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Don’t Mess With a Texas Homemakers’ Assets During Divorce

After years of devoting your life to your spouse, perhaps raising a family and running the family home, the prospect of divorce may be quite alarming. If you are suddenly facing beginning a new life as a single person in Texas, you likely have many questions. Some of those questions may pertain to what assets you should expect to take with you.

The not-so simple process of property division

In Texas, determining what is and what is not marital property can be a little tricky. On the surface, everything a couple acquired over the duration of a marriage, either separately or together, is marital property. This may include:

  • Homes
  • Cars
  • Boats
  • Household goods
  • Income
  • Pensions and benefits

Since marital assets are “community property” in Texas, each spouse is entitled to an equal share. This is assuming there is no prenuptial agreement stating otherwise. However, certain assets are, in fact, separate property. Such assets would not be subject to division as community property.

Which marital assets are separate property in Texas?

Generally, the assets that can be most easily identified as separate property, are items a spouse owned prior to getting married. These assets will remain with the original owner after a divorce.

Certain assets acquired during a marriage may also qualify for exclusion from community property. Anything either spouse receives by gift, award or bequeathal is separate property. Examples are:

  • Inheritances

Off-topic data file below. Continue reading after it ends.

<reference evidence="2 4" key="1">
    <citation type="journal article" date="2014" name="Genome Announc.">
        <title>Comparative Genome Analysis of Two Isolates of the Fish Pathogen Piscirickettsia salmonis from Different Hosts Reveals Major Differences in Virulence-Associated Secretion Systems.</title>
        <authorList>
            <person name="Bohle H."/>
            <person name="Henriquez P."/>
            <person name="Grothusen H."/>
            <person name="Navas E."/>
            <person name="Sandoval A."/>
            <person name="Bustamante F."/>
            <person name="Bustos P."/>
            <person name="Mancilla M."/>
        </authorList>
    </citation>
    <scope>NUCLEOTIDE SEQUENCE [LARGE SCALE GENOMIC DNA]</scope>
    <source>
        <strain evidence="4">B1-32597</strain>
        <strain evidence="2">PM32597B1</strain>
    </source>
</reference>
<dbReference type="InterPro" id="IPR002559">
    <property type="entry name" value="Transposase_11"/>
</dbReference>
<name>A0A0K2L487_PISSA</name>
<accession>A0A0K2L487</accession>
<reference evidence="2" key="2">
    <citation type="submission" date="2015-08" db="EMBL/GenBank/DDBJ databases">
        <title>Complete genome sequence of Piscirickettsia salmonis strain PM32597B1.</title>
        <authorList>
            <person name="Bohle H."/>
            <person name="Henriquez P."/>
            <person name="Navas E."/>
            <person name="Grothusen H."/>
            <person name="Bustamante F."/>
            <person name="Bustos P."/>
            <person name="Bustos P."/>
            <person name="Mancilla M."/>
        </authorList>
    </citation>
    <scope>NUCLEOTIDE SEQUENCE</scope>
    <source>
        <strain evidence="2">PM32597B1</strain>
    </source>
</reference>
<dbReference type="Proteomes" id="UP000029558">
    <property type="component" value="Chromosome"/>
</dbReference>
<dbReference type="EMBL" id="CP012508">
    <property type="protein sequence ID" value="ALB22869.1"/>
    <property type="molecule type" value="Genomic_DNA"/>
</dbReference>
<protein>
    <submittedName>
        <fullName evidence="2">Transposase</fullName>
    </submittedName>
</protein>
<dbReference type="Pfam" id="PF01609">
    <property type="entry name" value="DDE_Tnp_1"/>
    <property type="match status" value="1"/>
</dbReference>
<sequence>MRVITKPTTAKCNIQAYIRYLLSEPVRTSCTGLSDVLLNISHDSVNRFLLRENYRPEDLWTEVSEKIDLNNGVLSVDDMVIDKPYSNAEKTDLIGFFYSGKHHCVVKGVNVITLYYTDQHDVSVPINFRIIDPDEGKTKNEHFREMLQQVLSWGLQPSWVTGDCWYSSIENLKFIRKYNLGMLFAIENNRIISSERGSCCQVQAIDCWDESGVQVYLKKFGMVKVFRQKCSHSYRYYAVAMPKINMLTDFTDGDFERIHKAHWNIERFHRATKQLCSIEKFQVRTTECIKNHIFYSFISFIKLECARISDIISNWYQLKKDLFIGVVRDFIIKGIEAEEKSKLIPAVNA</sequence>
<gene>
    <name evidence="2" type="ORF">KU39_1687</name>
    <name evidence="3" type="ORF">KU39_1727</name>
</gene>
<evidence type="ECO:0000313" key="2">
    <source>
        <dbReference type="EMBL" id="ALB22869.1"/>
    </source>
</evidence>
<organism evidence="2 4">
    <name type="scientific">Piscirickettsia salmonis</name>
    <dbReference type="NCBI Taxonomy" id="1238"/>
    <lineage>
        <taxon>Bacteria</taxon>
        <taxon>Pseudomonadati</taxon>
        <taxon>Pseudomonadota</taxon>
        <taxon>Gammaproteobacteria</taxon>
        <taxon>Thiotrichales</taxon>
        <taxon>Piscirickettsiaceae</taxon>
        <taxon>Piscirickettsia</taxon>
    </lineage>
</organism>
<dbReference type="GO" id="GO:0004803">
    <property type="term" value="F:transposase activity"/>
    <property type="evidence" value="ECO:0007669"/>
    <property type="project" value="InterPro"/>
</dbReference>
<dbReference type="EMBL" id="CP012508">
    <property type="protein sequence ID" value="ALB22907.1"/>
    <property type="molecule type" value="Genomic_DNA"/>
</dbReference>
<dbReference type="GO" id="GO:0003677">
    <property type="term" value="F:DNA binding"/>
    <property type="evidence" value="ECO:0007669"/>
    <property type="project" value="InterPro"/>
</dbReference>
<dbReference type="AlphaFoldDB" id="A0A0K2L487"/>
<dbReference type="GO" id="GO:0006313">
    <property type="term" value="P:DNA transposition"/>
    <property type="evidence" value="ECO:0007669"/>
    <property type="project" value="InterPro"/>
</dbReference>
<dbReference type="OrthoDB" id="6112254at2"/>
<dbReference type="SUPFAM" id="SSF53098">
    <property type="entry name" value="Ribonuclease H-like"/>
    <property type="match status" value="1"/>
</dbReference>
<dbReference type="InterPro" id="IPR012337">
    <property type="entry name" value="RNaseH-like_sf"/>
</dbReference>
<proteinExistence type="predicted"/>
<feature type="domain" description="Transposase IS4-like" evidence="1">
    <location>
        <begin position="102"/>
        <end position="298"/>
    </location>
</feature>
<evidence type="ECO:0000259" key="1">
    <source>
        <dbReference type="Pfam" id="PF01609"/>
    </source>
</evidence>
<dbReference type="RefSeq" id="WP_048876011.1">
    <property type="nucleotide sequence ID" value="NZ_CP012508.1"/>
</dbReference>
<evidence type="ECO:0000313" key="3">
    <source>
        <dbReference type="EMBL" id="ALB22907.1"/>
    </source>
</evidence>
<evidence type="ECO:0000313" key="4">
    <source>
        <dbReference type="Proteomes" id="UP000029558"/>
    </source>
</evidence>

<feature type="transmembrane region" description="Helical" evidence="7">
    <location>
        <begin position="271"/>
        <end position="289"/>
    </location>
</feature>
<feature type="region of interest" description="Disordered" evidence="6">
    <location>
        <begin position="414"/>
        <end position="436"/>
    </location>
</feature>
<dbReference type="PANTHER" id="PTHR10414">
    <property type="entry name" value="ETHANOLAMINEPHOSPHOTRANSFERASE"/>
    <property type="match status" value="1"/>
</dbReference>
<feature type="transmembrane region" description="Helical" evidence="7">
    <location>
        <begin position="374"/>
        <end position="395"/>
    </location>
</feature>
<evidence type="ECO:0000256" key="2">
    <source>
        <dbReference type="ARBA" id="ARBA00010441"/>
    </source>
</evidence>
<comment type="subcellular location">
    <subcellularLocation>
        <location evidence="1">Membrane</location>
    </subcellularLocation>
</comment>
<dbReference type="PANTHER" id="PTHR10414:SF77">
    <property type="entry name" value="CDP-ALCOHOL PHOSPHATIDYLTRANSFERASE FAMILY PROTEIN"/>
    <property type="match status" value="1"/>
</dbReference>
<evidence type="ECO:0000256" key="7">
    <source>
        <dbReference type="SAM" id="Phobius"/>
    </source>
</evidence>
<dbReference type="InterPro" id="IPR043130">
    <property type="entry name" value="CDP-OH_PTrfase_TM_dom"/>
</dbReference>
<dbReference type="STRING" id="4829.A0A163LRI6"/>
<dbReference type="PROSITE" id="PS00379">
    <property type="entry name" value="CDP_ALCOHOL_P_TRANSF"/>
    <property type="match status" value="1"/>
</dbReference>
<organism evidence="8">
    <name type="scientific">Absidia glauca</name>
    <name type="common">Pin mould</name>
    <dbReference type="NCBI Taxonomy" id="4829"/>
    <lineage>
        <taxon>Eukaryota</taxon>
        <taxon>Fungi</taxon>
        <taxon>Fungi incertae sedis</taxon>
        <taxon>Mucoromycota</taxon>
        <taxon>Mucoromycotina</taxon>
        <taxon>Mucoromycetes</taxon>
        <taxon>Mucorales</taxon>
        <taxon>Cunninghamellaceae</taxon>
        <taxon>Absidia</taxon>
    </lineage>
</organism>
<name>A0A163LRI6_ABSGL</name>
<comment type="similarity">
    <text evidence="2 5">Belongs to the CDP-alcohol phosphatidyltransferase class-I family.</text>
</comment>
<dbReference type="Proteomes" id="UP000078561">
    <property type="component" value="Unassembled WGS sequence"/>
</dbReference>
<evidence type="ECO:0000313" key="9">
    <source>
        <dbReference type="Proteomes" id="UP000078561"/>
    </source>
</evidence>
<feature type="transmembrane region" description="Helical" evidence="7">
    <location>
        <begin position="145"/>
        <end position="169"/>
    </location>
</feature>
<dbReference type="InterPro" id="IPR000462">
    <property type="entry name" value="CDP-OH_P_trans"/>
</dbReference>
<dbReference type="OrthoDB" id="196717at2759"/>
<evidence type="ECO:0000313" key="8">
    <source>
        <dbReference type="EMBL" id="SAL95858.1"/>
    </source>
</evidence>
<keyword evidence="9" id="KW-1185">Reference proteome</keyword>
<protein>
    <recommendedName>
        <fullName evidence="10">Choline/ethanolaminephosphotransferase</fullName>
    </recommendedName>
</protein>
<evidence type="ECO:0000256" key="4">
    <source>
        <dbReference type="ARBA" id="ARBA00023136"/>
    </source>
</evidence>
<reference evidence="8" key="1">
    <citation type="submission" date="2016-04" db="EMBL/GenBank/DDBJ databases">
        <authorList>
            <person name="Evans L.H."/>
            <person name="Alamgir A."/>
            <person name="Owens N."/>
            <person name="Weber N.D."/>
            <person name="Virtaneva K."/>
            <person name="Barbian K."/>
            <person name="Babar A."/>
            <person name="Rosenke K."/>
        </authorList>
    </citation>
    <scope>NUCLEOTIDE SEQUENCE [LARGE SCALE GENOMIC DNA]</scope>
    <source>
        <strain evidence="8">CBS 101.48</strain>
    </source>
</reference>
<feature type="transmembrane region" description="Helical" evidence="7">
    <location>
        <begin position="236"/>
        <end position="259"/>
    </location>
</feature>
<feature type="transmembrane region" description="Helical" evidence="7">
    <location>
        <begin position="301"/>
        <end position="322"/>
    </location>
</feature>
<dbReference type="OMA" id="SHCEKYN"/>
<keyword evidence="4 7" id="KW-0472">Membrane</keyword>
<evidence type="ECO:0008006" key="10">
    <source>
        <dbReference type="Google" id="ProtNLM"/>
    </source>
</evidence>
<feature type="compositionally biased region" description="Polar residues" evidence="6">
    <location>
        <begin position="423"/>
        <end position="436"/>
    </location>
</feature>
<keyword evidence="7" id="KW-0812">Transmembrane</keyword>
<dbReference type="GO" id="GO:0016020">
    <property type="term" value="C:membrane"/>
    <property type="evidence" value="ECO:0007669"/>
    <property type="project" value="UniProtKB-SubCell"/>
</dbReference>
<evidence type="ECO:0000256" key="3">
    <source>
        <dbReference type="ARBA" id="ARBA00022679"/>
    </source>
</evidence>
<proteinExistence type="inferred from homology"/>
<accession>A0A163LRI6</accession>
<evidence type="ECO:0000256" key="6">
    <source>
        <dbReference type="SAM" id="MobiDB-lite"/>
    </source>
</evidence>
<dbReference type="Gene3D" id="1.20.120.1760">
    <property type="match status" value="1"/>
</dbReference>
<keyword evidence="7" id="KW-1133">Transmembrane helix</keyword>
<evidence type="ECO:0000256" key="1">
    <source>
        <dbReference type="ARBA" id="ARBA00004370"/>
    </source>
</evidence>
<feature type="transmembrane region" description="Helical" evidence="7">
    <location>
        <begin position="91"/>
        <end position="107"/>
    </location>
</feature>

• Family heirlooms passed along
  • Birthday gifts
  • Personal injury awards (excluding compensation for bills, wages and property damage; these are community property)
  • Shared gifts are also not community property. However, both spouses may still be able to claim half of such gifts.

It is necessary to prove an asset rightfully belongs to a single person in order to gain acceptance as separate property by the courts. In Texas, a judge will base the status of an asset on the “inception of title rule.” This means the status at the time of acquisition will determine ownership, no matter what ultimately happens to the asset.

Claiming what’s rightfully yours

Moving on after a divorce can be difficult, both emotionally and financially. If you were not the primary breadwinner, you may believe you stand a good chance of coming away with less assets than you are truly entitled due to a personal lack of resources and the complexity of the marital assets.

However, by being prepared to stand up for yourself, you may greatly increase your chances at a truly fair division of your marital property. A dedicated lawyer who is ready to stand with you can help ensure the upholding of your rights during every aspect of your divorce.

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1109 Cheek-Sparger Rd, Suite 150
Colleyville, TX 76034

Phone : 817-767-1865

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